It’s time to discuss American drone warfare again.
This article from the Wall Street Journal (paid access) brings forward some questions that we need to talk about as citizens.
U.S. Boosts War Role in Africa
Here is a free Google feed on the topic:
I’ve posted elsewhere in this blog, “Responding to Charles Krauthammer…,” regarding my current general feeling toward endless warfare in America’s name.
Let me summarize by saying that adopting the variegated moniker ‘Al Qaeda’ does not to my mind inherently warrant immediate lethal American action. Simultaneously, when murder and mayhem to me and mine are in fact the goal of an individual or group, I do appreciate direct intervention by my government.
I think Westerners are beginning to understand that the theater of operations for the Islamist cultural movement, which is shaping up to be the transnational tribalism of the 21st-century, is looking for a home in the northern half of Africa. Well, that makes sense. Why wouldn’t resurgence occur near the wellspring?
Africa is a continent rich in resources and underdeveloped from the human welfare perspective. The individuals comprising Africa are neither stupid nor backward. The diaspora from that continent has enriched the entire world for millennia.
The people of Africa were also among the earliest widespread adopters of cell phone technologies. Growing awareness led to discontent with the status quo. Economic tension was exacerbated by American policies (ethanol, subsidies) leading to food shortages in places like Tunisia, launching events like the Arab Spring.
What is actually cyclical and circular only seems linear; the conditions for the Arab spring had a lot to do with American support for the earlier dictators in that region. On and on it goes..
Are Americans seriously expected to believe the individuals comprising N Africa are incapable of determining what sort of rules they want to live under without an American drone base nearby?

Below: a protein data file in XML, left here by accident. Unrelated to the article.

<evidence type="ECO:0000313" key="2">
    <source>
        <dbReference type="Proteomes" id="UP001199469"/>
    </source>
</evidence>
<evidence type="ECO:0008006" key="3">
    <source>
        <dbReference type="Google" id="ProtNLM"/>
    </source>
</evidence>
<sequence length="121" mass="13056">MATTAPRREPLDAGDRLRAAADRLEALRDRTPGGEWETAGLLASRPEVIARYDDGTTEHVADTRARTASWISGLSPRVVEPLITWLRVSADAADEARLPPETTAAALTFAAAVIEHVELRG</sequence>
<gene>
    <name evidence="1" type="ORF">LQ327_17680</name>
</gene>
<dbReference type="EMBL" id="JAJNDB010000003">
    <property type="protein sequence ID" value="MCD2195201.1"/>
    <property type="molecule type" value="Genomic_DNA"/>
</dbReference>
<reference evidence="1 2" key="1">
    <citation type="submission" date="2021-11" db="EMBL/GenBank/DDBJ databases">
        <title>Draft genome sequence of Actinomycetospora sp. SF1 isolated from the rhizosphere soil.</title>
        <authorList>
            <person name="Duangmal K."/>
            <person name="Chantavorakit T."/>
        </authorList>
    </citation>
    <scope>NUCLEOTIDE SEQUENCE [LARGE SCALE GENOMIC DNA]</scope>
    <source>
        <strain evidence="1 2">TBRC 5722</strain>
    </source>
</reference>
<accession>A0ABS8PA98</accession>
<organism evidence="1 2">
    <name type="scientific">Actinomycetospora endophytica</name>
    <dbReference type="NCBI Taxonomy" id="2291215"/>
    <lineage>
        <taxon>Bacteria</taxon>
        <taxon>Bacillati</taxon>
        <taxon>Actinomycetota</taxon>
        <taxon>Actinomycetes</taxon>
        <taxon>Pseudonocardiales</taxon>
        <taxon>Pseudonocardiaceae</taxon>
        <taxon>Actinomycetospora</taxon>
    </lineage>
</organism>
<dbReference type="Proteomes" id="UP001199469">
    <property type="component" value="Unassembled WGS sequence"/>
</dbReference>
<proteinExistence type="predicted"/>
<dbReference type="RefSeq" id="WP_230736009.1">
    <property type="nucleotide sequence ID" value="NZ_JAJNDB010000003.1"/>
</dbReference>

While democracy may be a long journey, can anyone pick a society’s leaders better than those who have to follow? Why pick and arm winners from an ocean or more away, perpetuating generations of violence?
Yes, there is room for improvement in governance and efficiency throughout N African civil structures. Rule of law, effective courts and human rights are bases for functioning society.
This awareness and expectation of basic civil society is only growing among the population of the world’s poorest countries. They are rapidly gaining access to the information and world cultural heritage that is the World Wide Web. I fail to see how Mirage jets and Reaper drones improve Malian, Nigerian or Algerian lives.
The West must also learn to look long and pause before criticizing others’ self-rule. Italy made the cover of the Economist this week in an unflattering light, the eurozone crisis is its own topic and Uncle Sam has recently been lampooned a time or two.
The Malian situation is a great example of Western floundering while economic power drifts away. The French (and Western allies, including the US) are literally killing humans on behalf of Army officers who led a coup a year ago. Where’s the cheese, America?
In N Mali, the Tuareg people have been fighting on and off for autonomy, without Islamist help, for many years. It’s just been a stalemate, that’s all.
The reason the Tuareg people suddenly became more successful in their attempts to achieve autonomy is because the weapons of Libya flooded into their territory.